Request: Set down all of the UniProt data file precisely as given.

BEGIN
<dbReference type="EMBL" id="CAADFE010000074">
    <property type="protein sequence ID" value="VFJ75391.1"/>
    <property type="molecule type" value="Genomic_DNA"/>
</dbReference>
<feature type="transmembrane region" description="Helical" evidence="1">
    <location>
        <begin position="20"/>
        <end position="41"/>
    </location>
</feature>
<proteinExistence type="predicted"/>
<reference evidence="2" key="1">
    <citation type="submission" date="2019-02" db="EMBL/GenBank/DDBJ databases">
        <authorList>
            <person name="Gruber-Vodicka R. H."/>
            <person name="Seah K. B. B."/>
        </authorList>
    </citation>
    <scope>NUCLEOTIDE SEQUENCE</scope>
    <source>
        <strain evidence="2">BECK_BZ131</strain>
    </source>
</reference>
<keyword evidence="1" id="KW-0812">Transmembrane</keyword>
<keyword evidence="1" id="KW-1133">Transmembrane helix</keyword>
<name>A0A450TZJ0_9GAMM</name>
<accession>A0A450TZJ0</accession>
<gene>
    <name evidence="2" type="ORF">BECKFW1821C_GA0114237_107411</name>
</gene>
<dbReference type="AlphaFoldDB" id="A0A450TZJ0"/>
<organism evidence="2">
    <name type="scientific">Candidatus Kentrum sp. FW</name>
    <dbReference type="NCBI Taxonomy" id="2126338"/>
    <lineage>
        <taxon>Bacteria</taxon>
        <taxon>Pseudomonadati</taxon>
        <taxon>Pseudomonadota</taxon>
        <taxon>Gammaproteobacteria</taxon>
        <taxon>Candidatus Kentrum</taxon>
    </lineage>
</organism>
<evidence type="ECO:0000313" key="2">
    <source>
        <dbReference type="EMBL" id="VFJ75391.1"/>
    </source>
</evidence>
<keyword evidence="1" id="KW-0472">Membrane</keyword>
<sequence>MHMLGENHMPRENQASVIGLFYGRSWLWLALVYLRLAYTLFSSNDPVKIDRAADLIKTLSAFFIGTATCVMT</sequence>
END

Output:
<dbReference type="EMBL" id="CAADFE010000074">
    <property type="protein sequence ID" value="VFJ75391.1"/>
    <property type="molecule type" value="Genomic_DNA"/>
</dbReference>
<feature type="transmembrane region" description="Helical" evidence="1">
    <location>
        <begin position="20"/>
        <end position="41"/>
    </location>
</feature>
<proteinExistence type="predicted"/>
<reference evidence="2" key="1">
    <citation type="submission" date="2019-02" db="EMBL/GenBank/DDBJ databases">
        <authorList>
            <person name="Gruber-Vodicka R. H."/>
            <person name="Seah K. B. B."/>
        </authorList>
    </citation>
    <scope>NUCLEOTIDE SEQUENCE</scope>
    <source>
        <strain evidence="2">BECK_BZ131</strain>
    </source>
</reference>
<keyword evidence="1" id="KW-0812">Transmembrane</keyword>
<keyword evidence="1" id="KW-1133">Transmembrane helix</keyword>
<name>A0A450TZJ0_9GAMM</name>
<accession>A0A450TZJ0</accession>
<gene>
    <name evidence="2" type="ORF">BECKFW1821C_GA0114237_107411</name>
</gene>
<dbReference type="AlphaFoldDB" id="A0A450TZJ0"/>
<organism evidence="2">
    <name type="scientific">Candidatus Kentrum sp. FW</name>
    <dbReference type="NCBI Taxonomy" id="2126338"/>
    <lineage>
        <taxon>Bacteria</taxon>
        <taxon>Pseudomonadati</taxon>
        <taxon>Pseudomonadota</taxon>
        <taxon>Gammaproteobacteria</taxon>
        <taxon>Candidatus Kentrum</taxon>
    </lineage>
</organism>
<evidence type="ECO:0000313" key="2">
    <source>
        <dbReference type="EMBL" id="VFJ75391.1"/>
    </source>
</evidence>
<keyword evidence="1" id="KW-0472">Membrane</keyword>
<sequence>MHMLGENHMPRENQASVIGLFYGRSWLWLALVYLRLAYTLFSSNDPVKIDRAADLIKTLSAFFIGTATCVMT</sequence>